Chronic Lyme disease treatments tied to serious adverse effects

June 20, 2017

(HealthDay)—Serious bacterial infections have been documented during treatment for chronic Lyme disease, according to research published in the June 16 issue of the U.S. Centers for Disease Control and Prevention's Morbidity and Mortality Weekly Report.

Noting that chronic Lyme disease is used by some as a diagnosis for constitutional, musculoskeletal, and , Natalie S. Marzec, M.D., from the University of Colorado in Aurora, and colleagues address the issue of serious bacterial infections during treatments for chronic Lyme disease, detailing five illustrative cases.

The authors note that patients with a diagnosis of chronic Lyme disease are treated with a wide range of medications, including long courses of intravenous antibiotics. These treatments have not been shown to result in substantial long-term improvement, and they can be harmful. Cases of septic shock, osteomyelitis, Clostridium difficile colitis, and paraspinal abscess have been documented as a result of chronic Lyme disease treatments.

"Patients, clinicians, and public health practitioners should be aware that treatments for chronic Lyme disease can carry serious risks," the authors write.

Explore further: No Lyme disease in Australia, new research finds

More information: Abstract/Full Text

Related Stories

No Lyme disease in Australia, new research finds

October 31, 2016
Lyme disease cannot be contracted in Australia and patients should not be treated with antibiotics for so-called Lyme-like diseases, new medical research has found.

Lyme disease 'Biofilm' eludes antibiotics: report

February 25, 2016
(HealthDay)—The bacteria that causes Lyme disease protects itself from antibiotics by forming a slime-like layer called a biofilm, a new study shows.

New national Lyme Disease biobank to accelerate research by making samples available

January 24, 2017
Bay Area Lyme Foundation, a national organization funding research to make Lyme disease easy to diagnose and simple to cure, announces the launch of the Lyme Disease Biobank, which is the first program to provide researchers ...

New Lyme disease estimate: 300,000 cases a year

August 19, 2013
Health officials say Lyme disease is about 10 times more common than previously reported.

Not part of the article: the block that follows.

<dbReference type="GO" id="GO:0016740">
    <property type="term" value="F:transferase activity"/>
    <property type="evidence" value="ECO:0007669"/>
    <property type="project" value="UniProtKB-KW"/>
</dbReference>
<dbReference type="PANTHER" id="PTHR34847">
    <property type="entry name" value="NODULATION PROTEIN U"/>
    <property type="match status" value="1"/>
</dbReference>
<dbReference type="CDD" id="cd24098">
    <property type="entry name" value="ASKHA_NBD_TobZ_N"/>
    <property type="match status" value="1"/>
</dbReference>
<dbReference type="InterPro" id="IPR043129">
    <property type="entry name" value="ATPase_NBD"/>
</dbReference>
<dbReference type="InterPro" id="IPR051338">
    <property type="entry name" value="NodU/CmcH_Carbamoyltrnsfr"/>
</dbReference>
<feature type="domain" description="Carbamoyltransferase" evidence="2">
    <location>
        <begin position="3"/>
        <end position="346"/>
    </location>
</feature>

Gene signature could lead to a new way of diagnosing Lyme

February 12, 2016
Researchers at UC San Francisco and Johns Hopkins may have found a new way to diagnose Lyme disease, based on a distinctive gene "signature" they discovered in white blood cells of patients infected with the tick-borne bacteria.

Recommended for you

Marker may help target treatments for Crohn's patients

October 16, 2018
Crohn's disease (CD), a chronic inflammatory condition of the intestinal tract, has emerged as a global disease, with rates steadily increasing over the last 50 years. Experts have long suspected that CD likely represents ...

Polio: Environmental monitoring will be key as world reaches global eradication

October 15, 2018
Robust environmental monitoring should be used as the world approaches global eradication of polio, say University of Michigan researchers who recently studied the epidemiology of the 2013 silent polio outbreak in Rahat, ...

Study traces hospital-acquired bloodstream infections to patients' own bodies

October 15, 2018
The most common source of a bloodstream infection acquired during a hospital stay is not a nurse's or doctor's dirty hands, or another patient's sneeze or visitor's cough, but the patient's own gut, Stanford University School ...

Researchers make essential imaging tests safer for people at risk of acute kidney injury

October 15, 2018
Every year, millions of people undergo medical tests and procedures, such as coronary angiography, which use intravascular contrast dyes. "For the majority of patients, these are safe and necessary procedures. However, about ...

Medical marijuana might help MS patients, but uncertainty remains

October 13, 2018
Medical products derived from marijuana might have a mild benefit in treating symptoms of multiple sclerosis, based on reports from patients.

Do not give decongestants to young children for common cold symptoms, say experts

October 11, 2018
Decongestants should not be given to children under 6—and given with caution in children under 12—as there is no evidence that they alleviate symptoms such as a blocked or runny nose, and their safety is unclear, say ...

0 comments

Please sign in to add a comment. Registration is free, and takes less than a minute. Read more

Click here to reset your password.
Sign in to get notified via email when new comments are made.